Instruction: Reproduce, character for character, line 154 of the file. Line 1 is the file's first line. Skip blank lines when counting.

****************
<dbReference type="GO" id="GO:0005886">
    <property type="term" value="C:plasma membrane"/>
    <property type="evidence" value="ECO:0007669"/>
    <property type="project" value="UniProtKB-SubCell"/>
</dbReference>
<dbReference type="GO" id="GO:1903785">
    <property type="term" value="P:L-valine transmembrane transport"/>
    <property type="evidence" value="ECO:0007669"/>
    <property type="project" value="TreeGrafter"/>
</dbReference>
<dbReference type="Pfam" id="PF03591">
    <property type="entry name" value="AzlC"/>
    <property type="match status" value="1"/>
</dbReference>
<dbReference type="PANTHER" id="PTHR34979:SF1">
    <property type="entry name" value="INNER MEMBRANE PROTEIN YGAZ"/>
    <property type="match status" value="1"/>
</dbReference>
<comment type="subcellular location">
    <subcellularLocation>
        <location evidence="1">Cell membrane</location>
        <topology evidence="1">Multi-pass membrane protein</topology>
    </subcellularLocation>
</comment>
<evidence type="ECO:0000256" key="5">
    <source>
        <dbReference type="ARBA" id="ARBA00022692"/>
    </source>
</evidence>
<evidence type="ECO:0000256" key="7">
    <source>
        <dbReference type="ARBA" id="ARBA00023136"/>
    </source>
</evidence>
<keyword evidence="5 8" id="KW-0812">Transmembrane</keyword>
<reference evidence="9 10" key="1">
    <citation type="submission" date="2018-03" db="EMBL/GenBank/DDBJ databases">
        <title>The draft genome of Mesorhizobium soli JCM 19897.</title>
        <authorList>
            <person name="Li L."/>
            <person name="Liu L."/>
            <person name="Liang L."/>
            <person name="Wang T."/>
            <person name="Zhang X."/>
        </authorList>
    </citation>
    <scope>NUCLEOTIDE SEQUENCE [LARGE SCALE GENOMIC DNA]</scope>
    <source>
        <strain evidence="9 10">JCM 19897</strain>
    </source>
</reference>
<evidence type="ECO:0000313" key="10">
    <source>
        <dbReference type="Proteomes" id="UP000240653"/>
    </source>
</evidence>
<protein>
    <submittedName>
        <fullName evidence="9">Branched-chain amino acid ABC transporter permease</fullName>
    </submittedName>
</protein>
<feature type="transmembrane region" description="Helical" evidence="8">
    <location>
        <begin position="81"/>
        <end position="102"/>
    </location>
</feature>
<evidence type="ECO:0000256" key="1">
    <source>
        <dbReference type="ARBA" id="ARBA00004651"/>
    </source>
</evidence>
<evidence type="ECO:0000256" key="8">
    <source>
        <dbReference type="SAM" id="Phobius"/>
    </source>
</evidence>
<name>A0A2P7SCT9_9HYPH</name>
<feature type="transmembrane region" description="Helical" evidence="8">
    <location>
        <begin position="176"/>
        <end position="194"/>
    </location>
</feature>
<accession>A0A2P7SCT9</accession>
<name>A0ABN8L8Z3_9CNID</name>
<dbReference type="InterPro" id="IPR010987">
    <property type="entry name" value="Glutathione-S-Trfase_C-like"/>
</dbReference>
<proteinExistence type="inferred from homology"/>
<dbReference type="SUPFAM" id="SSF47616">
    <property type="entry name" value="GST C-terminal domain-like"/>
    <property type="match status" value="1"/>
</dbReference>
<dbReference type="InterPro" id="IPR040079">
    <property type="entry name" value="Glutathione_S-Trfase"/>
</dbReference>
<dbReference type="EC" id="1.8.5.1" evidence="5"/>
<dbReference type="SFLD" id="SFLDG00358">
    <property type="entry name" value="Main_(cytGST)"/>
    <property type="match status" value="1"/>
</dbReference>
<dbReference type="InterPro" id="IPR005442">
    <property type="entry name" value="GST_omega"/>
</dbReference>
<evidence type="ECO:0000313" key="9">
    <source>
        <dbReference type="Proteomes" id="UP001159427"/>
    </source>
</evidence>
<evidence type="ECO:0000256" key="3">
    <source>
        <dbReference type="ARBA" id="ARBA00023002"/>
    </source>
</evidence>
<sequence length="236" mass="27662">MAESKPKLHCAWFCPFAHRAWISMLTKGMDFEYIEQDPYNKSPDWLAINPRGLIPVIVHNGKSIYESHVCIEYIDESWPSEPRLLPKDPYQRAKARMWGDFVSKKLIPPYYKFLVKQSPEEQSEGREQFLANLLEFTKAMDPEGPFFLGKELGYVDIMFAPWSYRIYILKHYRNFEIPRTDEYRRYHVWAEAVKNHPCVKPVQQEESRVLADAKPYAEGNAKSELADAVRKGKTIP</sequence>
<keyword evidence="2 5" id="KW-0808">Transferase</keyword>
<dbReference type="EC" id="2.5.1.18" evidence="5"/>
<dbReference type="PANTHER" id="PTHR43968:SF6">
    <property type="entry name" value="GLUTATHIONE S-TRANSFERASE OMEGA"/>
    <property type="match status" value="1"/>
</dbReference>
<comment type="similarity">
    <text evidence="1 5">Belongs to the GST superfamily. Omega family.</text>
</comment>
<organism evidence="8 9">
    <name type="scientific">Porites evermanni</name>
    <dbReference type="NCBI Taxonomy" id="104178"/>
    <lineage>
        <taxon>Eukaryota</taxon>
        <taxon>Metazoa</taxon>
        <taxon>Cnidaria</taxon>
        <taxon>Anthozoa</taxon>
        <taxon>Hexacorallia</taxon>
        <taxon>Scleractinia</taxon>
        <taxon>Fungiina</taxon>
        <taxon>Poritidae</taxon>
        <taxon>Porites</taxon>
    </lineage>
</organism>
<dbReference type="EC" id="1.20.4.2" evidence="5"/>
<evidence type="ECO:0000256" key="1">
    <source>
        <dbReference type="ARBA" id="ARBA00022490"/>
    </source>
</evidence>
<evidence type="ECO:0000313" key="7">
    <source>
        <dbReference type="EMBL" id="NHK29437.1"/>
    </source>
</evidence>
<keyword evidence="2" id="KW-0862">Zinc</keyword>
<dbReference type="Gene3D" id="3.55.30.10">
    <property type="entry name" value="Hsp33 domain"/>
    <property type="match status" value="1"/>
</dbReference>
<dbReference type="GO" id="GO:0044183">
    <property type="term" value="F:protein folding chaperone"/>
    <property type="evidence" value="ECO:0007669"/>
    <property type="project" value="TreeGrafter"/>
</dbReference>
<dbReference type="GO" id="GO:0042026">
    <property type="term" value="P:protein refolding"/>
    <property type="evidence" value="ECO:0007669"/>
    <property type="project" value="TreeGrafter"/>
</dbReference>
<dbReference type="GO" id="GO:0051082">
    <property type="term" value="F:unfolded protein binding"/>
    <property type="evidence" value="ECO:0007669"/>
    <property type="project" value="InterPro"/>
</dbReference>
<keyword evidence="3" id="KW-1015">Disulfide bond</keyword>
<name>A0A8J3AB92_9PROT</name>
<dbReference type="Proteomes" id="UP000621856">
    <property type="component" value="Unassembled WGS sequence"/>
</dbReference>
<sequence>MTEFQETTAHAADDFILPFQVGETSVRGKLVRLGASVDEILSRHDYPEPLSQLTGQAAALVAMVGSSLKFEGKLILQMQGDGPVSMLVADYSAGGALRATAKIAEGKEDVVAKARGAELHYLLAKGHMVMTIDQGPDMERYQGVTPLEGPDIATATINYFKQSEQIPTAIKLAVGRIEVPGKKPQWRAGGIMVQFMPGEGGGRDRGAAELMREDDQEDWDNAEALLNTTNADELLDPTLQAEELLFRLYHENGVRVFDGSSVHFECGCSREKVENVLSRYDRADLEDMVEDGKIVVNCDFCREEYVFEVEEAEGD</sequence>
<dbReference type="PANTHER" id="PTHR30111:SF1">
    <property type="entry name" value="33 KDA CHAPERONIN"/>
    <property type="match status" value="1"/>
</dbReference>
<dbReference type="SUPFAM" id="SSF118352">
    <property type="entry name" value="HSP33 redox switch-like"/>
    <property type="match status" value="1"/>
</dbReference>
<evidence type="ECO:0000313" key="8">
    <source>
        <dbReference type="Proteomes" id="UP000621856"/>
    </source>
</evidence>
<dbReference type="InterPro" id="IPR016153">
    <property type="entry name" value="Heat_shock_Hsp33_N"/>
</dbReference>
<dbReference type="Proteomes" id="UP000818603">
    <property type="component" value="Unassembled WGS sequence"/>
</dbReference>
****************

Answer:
    <property type="entry name" value="Hsp33 domain"/>